Pasquale N. PIETRO, Plaintiff and Appellant, v. Madeline Hunter PIETRO, Defendant and Respondent.
By his third amended complaint plaintiff seeks to set aside the divorce decree awarded to his wife and to compel her to convey to him certain real property (and to account for the income therefrom) involved in that suit. In his pleading plaintiff gave the title of the divorce action, the date on which it was filed (April 14, 1953), its file number in the Clerk's Office, the department of the Superior Court in which the case was tried, and the date the judgment was entered. He then alleged that he was denied recovery of the real property here in question in that action. His motion for a new trial was denied, as was his motion under section 473, Code of Civil Procedure, to set aside the judgment on the ground of asserted fraud. He appealed from the judgment in the divorce case but later abandoned his appeal.
In the instant action plaintiff alleged that the property was owned by him and that Madeline held it in trust for him.
As a basis for setting aside the former judgment, plaintiff alleged (1) that Madeline's attorney in the divorce case retained two written agreements which prevented him from proving the ownership of the property; (2) that her attorney had handled certain legal matters for plaintiff which disqualified him from acting as attorney for her in the divorce action; (3) that Madeline and her attorney had informed plaintiff that they would return the property in question to him if he did not contest the divorce suit, and that, relying on that representation, he did not contest the divorce suit; and (4) that when the property was conveyed to Madeline on December 10, 1952, by plaintiff's former wife, Madeline fraudulently substituted deeds so that the conveyance did not show that she held the property in trust for plaintiff.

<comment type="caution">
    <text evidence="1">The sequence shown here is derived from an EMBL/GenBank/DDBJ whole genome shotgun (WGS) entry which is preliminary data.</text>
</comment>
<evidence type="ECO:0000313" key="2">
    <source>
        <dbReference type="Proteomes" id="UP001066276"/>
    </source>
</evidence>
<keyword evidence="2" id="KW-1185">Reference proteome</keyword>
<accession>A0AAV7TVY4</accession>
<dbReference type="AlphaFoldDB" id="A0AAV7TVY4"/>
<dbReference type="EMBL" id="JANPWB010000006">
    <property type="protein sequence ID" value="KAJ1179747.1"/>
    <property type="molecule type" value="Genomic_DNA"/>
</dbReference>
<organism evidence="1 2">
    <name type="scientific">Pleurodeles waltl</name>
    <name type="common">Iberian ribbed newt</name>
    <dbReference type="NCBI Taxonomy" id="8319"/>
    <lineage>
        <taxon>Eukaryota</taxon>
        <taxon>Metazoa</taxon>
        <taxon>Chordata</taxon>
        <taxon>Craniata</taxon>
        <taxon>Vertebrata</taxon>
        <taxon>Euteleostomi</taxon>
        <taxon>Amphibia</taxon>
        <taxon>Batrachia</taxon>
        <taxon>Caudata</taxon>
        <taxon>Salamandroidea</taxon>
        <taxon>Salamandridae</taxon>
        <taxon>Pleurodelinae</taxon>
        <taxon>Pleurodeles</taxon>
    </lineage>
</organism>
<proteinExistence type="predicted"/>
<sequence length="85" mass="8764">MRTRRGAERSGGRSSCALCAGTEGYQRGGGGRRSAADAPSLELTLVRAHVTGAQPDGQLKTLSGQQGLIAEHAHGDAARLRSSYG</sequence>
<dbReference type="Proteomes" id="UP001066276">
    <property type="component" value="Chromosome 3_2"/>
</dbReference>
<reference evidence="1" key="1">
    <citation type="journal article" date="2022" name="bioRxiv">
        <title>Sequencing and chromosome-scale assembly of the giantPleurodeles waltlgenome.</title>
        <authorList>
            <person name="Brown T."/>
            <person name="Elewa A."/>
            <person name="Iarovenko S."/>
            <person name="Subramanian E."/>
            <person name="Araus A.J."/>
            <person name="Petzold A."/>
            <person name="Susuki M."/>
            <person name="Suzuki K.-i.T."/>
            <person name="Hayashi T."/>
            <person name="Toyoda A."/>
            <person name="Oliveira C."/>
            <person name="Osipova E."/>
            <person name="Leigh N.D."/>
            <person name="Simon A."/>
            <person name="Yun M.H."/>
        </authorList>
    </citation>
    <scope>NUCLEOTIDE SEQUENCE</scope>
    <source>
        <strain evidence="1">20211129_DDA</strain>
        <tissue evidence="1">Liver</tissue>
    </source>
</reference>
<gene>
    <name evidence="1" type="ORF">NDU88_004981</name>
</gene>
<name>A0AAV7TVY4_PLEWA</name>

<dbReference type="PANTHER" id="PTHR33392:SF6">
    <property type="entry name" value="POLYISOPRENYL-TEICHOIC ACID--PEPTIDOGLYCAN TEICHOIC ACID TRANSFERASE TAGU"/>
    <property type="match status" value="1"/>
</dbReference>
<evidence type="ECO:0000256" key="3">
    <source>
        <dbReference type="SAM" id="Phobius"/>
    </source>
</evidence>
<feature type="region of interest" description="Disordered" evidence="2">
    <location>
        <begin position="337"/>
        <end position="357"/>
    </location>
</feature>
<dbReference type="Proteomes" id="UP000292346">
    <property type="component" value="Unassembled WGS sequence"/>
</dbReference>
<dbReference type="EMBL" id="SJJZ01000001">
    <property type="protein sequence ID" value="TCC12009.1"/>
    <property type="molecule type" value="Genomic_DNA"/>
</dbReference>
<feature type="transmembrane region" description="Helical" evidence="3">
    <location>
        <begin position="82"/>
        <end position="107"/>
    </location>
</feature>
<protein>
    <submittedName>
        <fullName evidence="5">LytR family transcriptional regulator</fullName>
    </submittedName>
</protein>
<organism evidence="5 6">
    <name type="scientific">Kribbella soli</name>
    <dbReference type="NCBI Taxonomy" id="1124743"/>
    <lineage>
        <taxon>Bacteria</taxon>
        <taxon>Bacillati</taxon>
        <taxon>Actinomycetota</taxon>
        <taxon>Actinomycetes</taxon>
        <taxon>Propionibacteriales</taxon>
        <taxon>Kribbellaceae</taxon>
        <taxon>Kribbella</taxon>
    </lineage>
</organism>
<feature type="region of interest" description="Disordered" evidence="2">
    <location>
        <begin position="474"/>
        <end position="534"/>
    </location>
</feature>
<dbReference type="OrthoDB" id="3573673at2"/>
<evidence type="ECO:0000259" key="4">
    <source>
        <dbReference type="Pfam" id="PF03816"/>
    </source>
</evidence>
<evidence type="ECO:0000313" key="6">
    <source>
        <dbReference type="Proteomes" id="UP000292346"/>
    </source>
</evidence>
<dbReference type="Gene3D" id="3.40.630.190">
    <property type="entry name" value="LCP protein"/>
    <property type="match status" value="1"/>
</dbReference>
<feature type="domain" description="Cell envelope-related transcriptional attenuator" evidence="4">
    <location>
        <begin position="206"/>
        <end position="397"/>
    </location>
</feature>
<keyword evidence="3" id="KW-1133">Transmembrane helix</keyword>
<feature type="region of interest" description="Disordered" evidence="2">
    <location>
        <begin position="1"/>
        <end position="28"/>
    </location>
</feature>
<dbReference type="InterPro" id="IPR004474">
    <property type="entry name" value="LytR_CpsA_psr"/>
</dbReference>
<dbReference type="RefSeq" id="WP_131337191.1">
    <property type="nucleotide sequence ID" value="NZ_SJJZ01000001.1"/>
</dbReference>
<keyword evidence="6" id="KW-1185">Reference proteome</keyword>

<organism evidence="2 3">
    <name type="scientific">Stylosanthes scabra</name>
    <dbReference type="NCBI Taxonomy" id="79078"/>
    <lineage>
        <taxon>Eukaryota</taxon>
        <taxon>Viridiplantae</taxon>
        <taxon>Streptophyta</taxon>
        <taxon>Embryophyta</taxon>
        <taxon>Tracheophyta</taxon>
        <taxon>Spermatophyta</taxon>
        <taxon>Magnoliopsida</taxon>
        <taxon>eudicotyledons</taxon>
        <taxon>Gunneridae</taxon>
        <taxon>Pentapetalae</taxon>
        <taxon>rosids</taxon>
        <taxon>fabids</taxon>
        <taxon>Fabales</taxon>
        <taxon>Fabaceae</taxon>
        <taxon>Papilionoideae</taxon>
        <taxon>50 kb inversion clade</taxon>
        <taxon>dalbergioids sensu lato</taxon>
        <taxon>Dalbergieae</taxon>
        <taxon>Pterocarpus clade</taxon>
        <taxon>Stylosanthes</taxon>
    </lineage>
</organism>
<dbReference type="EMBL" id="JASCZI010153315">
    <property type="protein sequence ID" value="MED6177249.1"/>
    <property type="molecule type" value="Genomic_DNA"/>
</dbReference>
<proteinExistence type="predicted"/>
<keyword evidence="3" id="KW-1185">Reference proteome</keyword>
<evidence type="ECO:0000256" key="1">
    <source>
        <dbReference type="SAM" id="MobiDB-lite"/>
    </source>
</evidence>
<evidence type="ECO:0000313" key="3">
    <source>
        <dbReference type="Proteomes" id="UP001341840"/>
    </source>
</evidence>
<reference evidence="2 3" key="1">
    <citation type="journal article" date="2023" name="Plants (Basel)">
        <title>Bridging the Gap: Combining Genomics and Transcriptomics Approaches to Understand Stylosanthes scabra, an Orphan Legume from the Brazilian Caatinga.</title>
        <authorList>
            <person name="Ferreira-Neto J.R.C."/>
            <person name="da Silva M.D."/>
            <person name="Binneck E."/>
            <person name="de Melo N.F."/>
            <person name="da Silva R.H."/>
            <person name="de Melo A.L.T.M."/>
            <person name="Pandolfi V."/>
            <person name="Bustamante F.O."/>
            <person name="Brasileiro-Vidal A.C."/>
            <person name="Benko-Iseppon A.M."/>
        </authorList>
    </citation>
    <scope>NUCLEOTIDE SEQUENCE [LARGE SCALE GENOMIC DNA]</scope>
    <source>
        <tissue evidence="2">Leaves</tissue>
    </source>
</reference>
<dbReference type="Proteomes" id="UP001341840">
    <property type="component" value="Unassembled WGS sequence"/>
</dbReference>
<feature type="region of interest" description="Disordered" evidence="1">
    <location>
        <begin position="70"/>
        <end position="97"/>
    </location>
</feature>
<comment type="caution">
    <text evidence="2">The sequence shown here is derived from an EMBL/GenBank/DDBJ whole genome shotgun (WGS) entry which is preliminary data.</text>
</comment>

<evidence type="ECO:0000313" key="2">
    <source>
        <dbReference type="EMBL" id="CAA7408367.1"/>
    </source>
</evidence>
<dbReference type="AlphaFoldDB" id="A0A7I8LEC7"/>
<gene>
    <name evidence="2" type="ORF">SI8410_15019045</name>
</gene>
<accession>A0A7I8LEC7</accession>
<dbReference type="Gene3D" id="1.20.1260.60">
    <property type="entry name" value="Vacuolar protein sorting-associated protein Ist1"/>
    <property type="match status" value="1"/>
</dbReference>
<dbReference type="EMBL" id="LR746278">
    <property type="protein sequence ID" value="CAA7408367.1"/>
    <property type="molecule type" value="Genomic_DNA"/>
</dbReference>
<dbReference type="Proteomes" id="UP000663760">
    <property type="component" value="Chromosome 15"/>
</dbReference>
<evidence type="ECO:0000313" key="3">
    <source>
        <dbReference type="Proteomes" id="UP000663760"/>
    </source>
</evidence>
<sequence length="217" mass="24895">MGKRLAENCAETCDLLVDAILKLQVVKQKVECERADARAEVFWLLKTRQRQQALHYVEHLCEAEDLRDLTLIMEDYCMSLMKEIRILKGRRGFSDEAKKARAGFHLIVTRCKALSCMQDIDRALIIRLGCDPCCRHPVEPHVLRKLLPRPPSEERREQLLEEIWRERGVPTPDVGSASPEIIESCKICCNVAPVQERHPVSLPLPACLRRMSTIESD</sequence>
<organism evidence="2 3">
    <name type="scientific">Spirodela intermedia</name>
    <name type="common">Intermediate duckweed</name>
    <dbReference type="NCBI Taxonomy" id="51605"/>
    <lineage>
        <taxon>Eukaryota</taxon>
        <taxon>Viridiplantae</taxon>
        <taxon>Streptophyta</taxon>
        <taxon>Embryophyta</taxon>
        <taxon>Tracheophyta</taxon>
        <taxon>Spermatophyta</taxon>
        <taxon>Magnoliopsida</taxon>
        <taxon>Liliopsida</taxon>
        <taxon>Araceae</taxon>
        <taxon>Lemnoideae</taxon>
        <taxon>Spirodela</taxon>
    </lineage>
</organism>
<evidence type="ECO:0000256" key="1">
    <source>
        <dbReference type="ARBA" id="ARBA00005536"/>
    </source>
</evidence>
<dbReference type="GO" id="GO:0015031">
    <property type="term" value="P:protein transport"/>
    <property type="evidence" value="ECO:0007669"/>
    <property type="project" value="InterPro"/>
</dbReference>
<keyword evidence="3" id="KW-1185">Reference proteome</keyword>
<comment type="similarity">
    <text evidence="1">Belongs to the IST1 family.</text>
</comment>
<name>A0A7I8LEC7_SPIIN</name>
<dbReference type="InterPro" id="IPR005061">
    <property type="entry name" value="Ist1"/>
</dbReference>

When this case came on for trial, the file in the divorce suit was presented to the judge. He examined it, as he was permitted to do in view of its specific identification, the references to the case in plaintiff's complaint, and the nature of the relief he sought. This was sufficient to warrant the court in taking judicial notice of it. In re Estate of Wilson, 116 Cal.App.2d 523, 527, 253 P.2d 1011; Christiana v. Rose, 100 Cal.App.2d 46, 52, 222 P.2d 891; Hammell v. Britton, 19 Cal.2d 72, 73, 75, 119 P.2d 333. Plaintiff did not object to this procedure. Perusal of the file disclosed, in accordance with plaintiff's allegation, that the ownership of the property in controversy had been litigated in the divorce suit and decided adversely to plaintiff herein. The file also revealed that the divorce decree had not been by default but that there had been a four-day trial in which plaintiff herein had been represented by counsel and during which a number of witnesses had testified and various documents were received in evidence.